One of the most impactful Extension programs in Arkansas is the 300-Day Grazing Program. The management philosophy and holistic processes presented in this program has gotten regional and national attention.
The demonstrations with this program have proven that hay feeding can be reduced from the state average of 140 days to less than 60 (in most cases even fewer than that) through grazing management, planned use of complementary forages, and concepts such as stockpiling forages. At the University of Arkansas Southwest Research & Extension Center in Hope, we have started cow-calf forage systems research to see how the concepts laid out by the 300-Day Grazing team can be implemented in the Deep South. We have decided to use rotational grazing management, to better utilize the forages we can grow; stockpiled bermudagrass, to be able to graze warm-season based pastures longer into the fall and early winter; and cool-season annual grasses, to provide high quality forage for the lactating cows to graze in the late winter and early spring. This research compares the animal performance (calf production and cow reproduction), forage production and nutritive quality, feeding requirements of conserved forages (hay and silage), and economics of both low management (continuous grazing at a moderate stocking rate, 2 acres per cow unit) and intensive management (300-Day Grazing principles) at moderate (2 acres per cow unit) and high stocking rates (1 acre per cow unit).
In the pastures managed using 300-Day Grazing principles, bermudagrass has been fertilized in early August for stockpiling and strip-grazing later in the fall (2/3 acre per cow in the first year and ½ acre per cow in the second year) and cool-season annual grasses (cereal rye and annual ryegrass) interseeded into some bermudagrass paddocks for grazing by the spring calving cows in the late winter and early spring fall (2/3 acre per cow in the first year and ½ acre per cow in the second year).
In the low management pastures hay was required for 74 days (mid December to late February) in the first year and 109 days (early January to late April) in the second year. Although cows in the high stocking rate pasture had to be feed hay for a short period in the fall of both years total hay feeding days were only 43 in the first year and 28 in the second year. The low stocking rate intensively managed cows did not require hay feeding in the first year and only one group was fed hay for 2 weeks in the second year, while a substantial amount of hay was harvested from these pastures during the summer.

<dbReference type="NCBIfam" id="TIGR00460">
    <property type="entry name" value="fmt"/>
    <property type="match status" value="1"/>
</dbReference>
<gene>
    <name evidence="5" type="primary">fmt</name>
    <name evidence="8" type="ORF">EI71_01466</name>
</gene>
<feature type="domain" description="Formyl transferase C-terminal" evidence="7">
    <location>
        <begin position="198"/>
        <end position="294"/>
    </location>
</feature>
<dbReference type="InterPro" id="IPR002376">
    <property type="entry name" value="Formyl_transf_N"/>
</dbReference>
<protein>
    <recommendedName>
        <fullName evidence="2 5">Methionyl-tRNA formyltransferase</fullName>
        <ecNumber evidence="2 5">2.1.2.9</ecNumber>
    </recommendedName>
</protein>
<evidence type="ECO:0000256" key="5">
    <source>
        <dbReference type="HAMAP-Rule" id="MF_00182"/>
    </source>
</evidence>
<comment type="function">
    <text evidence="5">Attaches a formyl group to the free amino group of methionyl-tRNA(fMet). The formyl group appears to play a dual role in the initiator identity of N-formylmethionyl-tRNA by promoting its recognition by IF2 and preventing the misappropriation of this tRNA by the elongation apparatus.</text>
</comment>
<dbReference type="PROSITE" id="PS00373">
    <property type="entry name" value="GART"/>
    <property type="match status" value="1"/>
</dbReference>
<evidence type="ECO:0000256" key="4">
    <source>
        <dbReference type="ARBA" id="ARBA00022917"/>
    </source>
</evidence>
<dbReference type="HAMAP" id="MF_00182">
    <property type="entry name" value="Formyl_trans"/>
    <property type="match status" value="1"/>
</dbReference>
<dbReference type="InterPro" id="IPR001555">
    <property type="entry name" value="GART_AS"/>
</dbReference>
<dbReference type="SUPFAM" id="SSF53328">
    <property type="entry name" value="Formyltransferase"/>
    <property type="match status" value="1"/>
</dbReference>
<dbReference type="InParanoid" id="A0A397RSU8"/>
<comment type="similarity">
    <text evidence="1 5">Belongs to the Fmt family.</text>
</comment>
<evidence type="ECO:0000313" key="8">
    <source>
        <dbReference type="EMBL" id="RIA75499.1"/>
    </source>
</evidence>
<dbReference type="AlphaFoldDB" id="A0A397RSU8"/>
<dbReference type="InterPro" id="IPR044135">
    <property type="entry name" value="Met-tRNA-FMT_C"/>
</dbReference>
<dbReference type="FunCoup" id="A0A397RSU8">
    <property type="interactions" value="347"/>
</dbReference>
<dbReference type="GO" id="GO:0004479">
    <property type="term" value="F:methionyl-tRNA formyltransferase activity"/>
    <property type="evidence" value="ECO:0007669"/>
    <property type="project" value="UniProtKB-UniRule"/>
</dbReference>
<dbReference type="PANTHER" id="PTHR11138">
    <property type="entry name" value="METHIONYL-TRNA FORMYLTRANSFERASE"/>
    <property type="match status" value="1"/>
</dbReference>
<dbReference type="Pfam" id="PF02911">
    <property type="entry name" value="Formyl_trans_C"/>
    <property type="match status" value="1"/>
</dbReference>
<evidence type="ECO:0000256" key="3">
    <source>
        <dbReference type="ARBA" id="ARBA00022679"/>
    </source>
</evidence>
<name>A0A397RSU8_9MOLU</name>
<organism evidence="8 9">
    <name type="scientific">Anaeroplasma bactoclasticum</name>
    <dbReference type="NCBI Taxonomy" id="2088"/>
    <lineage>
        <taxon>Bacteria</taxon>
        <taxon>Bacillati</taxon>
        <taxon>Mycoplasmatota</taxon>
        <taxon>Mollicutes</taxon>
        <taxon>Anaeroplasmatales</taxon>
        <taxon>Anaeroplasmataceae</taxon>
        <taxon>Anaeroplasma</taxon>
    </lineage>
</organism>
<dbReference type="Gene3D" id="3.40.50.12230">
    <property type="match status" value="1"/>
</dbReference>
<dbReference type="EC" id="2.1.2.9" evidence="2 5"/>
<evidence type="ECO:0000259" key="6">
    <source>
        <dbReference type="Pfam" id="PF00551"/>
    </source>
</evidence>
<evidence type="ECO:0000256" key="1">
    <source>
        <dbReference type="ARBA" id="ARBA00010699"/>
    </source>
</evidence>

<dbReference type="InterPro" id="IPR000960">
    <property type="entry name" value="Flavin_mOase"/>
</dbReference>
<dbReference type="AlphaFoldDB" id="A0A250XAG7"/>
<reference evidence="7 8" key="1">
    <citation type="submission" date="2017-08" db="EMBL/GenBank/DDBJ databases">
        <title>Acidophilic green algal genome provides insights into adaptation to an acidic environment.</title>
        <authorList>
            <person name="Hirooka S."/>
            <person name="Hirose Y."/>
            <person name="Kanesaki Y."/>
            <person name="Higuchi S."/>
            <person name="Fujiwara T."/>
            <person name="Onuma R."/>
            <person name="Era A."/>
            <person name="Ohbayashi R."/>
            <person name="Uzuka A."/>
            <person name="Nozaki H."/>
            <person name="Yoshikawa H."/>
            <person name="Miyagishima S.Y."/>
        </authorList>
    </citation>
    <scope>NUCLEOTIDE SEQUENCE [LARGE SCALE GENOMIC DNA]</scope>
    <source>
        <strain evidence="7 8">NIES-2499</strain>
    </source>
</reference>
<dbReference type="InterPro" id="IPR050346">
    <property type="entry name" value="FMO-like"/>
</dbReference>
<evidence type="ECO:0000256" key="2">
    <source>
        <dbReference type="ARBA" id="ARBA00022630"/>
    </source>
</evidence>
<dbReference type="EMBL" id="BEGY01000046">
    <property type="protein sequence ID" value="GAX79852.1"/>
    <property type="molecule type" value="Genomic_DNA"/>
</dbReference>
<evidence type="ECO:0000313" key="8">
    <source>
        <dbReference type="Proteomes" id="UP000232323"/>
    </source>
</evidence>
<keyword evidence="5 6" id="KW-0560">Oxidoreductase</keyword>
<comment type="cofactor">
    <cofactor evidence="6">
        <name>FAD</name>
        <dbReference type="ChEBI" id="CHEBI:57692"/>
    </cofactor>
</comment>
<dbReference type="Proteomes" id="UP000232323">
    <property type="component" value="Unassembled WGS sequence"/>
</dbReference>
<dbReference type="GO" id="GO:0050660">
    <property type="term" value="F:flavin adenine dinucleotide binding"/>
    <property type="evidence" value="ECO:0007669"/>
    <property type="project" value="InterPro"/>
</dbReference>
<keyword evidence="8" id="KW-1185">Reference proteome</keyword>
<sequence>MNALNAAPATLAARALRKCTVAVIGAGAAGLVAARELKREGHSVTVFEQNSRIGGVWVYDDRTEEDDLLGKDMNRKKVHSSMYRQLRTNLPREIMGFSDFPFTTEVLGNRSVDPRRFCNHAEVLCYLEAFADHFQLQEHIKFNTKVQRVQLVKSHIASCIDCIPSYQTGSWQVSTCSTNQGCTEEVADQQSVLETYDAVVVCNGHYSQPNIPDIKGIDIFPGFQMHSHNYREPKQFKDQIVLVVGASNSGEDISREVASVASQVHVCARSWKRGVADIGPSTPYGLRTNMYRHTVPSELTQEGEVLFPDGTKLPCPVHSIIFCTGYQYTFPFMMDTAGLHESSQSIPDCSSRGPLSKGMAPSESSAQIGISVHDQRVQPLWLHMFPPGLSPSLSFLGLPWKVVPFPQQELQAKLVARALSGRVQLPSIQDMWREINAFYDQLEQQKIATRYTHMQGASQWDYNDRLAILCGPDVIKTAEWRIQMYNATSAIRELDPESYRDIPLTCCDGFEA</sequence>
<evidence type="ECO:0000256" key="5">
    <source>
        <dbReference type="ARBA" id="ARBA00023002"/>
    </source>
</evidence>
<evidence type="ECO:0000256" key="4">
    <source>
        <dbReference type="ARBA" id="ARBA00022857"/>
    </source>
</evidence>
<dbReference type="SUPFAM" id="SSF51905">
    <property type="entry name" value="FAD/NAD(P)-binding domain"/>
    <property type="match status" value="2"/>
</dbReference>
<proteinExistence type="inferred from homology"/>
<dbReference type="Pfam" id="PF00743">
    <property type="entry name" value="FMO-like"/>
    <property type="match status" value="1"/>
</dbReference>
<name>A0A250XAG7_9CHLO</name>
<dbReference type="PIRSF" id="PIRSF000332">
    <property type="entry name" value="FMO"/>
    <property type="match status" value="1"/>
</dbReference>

Cows in the high stocking rate intensively grazed pastures were slightly lighter and thinner and weaning weights were less than cows in lower stocking rate pastures in the first year but pregnancy rates were in excess of 90%. In the second year there was no difference in cow body weight, body condition, weaning weights, or pregnancy rates due to cow stocking rate or management. In both years, because stocking rates were doubled the weaning weight per acre for the high stocking rate pastures was nearly double that of low stocking rate pastures.
Even though stockpiling and interseeding cool-season annuals added expense to the cow calf enterprise. Reduction in hay feeding and the value of hay harvested increased net returns in low stocking rate intensively managed pastures by $45/cow in both years, while because more cows were able to be carried in the high stocking rate intensively managed pastures total return per acre was increased by $227/acre in the first year and $440/acre in the second year.
If improved forage management and reduction in winter feeding are goals for your operation, there are a few key steps to remember. First, inventory the resources you have on the farm including forage inventory (forage species, production potential etc), livestock inventory (types and classes of livestock, calving seasons, weaning weights etc), and soil fertility (soil test, soil test, soil test!). Second, manage what you have by rotational grazing, stockpiling of forages, setting a fixed calving season, and weed control. Third, fill in the gaps with complementary forages. Forth, always plan one season ahead and manage pastures and cattle in a timely fashion. Fifth and likely the most important step…keep records of what happened and what the results were so future planning can occur.